Signing DNS Queries

From: David White 
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Many of you guys know that DNS is something I'm interested in and continue
to do a lot of research and work in. I'm nowhere near an expert, but find
this aspect of the interwebs fascinating, and have done what I can to
understand it better and advocate for best DNS practices.

I'm doing some brainstorming right now, and think I've come up with a
theory that could possibly work in practice, but is probably a dumb idea.
What do ya'll think? Is this a stupid idea? (In theory, I think its good,
but in practice, I do think its dumb).

Here's a recent article on DNS Amplification attacks and how millions of
home routers around the world are being used for the attacks:
http://www.circleid.com/posts/20130903

=============================================================== From: David White ------------------------------------------------------ .... or, is what I just described exactly what DNSSEC is (for you DNSSEC geeks out there - this is still 1 aspect of DNS I still don't fully understand)

=============================================================== From: Dave Brockman ------------------------------------------------------ -----BEGIN PGP SIGNED MESSAGE----- Hash: SHA1 No, it does nothing of the sort. The solution to the DNS amplification issue is the same thing as what we did when people started abusing SMTP, we shut off open relays. Shutting down open resolvers is the logical outcome. And if you think DNS amplification factors are huge, check out SNMP amplification factors.... Regards, dtb -----BEGIN PGP SIGNATURE----- Version: GnuPG v2.0.17 (MingW32) Comment: Using GnuPG with Thunderbird - http://www.enigmail.net/ iQEcBAEBAgAGBQJSJ0zZAAoJEMP+wtEOVbcdIC8H/3MPADOs+mJFqsDXutXER6RW aIWfBhyumecN+U8AApeha9QnqkEJHCkui0rOoGfVVZSdqtFNvkZqwVFRHO/zu4uz 4B9tSAPdX47Na2wWqpAq+iQhFL2LTMnevr8wfhQvf0JPsS/f3spIARn0pRB2cp0T UNjleFUDEJlTv6MVTcd3s3Fi0jkybRyFSk8Ja13dOq5FnT0ckMyVGeZNttdvsoWm 53E48WufWfXF6OBKpzDizNpYjSkEMXmrUr1khpCmkfk5mDaHk6f/J9PKLZP2f+yv djk2yK00OxG82v1T607o+AoqWCbji5smPjkfDVG9+86EPVdh0qa2OCNtSLInI+k= =vb6o -----END PGP SIGNATURE-----

=============================================================== From: David White ------------------------------------------------------ Oh, I agree completely - open resolvers are a bad idea to begin with. But so many of them are out there (misconfigured), and major ISPs have them for their customers, that they aren't going away. On Sep 4, 2013 11:19 AM, "Dave Brockman" wrote:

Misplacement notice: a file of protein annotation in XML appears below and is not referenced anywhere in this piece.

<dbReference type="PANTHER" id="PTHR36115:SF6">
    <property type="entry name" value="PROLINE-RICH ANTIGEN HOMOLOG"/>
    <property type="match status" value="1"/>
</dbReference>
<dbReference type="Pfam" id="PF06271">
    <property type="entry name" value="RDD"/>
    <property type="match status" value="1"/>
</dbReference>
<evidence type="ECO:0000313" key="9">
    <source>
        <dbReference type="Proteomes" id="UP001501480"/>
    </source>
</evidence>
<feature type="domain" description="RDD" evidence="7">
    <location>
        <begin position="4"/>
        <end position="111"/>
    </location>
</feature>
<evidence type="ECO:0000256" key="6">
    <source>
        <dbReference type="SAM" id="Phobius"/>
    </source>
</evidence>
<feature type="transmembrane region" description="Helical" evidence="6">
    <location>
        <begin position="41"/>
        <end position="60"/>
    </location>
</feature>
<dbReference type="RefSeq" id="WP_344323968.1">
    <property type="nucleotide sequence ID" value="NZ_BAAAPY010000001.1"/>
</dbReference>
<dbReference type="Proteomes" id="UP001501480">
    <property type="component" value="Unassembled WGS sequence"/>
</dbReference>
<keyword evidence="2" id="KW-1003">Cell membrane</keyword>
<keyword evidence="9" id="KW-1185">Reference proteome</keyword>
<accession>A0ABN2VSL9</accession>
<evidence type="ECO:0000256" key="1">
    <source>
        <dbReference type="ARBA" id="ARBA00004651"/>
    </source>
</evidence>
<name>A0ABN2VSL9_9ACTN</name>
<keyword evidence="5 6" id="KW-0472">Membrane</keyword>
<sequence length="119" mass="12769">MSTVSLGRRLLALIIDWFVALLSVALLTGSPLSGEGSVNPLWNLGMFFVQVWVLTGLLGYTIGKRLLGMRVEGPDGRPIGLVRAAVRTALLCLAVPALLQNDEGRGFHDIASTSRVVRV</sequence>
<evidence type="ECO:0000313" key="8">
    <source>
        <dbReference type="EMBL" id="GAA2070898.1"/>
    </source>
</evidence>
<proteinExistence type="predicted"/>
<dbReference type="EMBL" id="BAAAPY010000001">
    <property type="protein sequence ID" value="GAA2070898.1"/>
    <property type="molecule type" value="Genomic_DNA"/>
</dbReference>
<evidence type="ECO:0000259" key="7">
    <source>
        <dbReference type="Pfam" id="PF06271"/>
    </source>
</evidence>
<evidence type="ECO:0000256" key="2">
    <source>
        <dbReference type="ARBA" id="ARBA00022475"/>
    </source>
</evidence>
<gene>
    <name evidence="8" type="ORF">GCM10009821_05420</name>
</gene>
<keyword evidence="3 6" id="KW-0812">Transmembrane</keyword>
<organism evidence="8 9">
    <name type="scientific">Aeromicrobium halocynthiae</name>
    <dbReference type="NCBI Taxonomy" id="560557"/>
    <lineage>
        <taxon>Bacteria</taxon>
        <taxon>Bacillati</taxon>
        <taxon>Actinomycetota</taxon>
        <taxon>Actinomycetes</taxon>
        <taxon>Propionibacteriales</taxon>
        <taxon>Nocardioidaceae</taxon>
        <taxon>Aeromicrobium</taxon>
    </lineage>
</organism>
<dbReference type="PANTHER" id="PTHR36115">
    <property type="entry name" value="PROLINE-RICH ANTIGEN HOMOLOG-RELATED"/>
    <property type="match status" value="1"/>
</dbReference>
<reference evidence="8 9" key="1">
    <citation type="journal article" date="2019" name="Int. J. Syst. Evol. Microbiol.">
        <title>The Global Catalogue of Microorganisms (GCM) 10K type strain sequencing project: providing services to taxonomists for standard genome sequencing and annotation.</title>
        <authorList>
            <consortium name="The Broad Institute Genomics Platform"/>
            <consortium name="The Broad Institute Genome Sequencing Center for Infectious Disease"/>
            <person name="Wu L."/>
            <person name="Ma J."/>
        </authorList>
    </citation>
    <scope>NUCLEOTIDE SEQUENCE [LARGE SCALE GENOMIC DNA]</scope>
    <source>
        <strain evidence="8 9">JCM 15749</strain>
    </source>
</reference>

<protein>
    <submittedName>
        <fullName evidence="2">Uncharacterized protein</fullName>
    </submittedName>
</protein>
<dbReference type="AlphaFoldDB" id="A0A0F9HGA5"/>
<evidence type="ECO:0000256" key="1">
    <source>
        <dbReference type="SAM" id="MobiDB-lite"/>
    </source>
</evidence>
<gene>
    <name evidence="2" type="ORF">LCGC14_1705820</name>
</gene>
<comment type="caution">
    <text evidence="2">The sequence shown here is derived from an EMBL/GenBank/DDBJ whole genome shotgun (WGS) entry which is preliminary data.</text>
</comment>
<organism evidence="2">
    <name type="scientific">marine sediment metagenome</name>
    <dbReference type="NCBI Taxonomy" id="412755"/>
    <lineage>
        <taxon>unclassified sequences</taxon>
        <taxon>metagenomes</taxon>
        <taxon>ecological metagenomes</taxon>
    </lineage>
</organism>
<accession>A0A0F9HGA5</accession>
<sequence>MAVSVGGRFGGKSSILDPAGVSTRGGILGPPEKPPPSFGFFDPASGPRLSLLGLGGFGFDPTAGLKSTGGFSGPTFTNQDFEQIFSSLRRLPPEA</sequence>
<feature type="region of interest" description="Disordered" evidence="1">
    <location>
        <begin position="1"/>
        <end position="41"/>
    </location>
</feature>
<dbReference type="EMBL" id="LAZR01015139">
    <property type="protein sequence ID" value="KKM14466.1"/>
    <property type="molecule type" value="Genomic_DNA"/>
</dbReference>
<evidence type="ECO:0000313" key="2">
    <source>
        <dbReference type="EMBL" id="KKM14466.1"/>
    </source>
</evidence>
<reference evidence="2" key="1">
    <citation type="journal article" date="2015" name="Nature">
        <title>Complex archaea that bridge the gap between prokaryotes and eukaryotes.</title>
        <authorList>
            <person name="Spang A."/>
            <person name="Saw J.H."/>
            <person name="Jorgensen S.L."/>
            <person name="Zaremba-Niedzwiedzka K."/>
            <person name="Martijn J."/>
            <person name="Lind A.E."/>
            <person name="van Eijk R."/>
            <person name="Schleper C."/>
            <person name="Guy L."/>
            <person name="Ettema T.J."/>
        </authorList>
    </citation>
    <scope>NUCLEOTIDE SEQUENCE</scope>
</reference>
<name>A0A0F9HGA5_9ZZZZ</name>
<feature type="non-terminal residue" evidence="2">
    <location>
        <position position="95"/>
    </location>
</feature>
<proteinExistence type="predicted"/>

=============================================================== From: John Aldrich ------------------------------------------------------ Quoting David White : I like the idea of a DNS resolver that is separate from my ISP. They like to use DNS to insert other people's ads in web pages I browse. Or so I'm told. I generally don't see ads, because I use an ad-blocker, but I still prefer to use Google Public DNS.

=============================================================== From: Lynn Dixon ------------------------------------------------------ I like the idea of a Distributed DNS better than a monolothic DNS. It's way to easy for DHS to seize domains since ICANN and others have no spine. DNS is no different, those who control the root name servers are a single point of failure in my book. If we used Distributed DNS, governments would need to control 51% of the network, which would be damn near impossible.

=============================================================== From: Dave Brockman ------------------------------------------------------ -----BEGIN PGP SIGNED MESSAGE----- Hash: SHA1 The root servers are not controlled by any one entity.... I believe you are confusing TLD domains and servers and The Root DNS Servers (tm). Regards, dtb -----BEGIN PGP SIGNATURE----- Version: GnuPG v2.0.17 (MingW32) Comment: Using GnuPG with Thunderbird - http://www.enigmail.net/ iQEcBAEBAgAGBQJSJ3ObAAoJEMP+wtEOVbcdOZ8IALGOkMoZKsk2G3jNNV7wwCUQ bbSP/TI3+ZYAq3ZbpgkSEOZzfRXEzbEorbkIgT5l9KxQUyZrnjp/vnbASvemQgSt BKQNuGASVMkHOJpVzKFEdKx6BfUrbQXJ7E8CvueubBtPUdGRhuEEbahZJEG1ovPg lEUBqYj3tKjcwA9pwLq/bC1kttBDPI7wp6VRQcy2z7NJ3IJBaT2zXh156Nuc39mC PHwgHqpriwfYap5ijXqlp61uBWjoMAbsFeNW5MpQEpuuE2A2ZuKr4RbW6pztOazQ Zc1malZlNChnB3kxpYcytXITkPO/lA32oljoTBYoBGT9LHlwFcthQK+gkVFCzCs= =WKBs -----END PGP SIGNATURE-----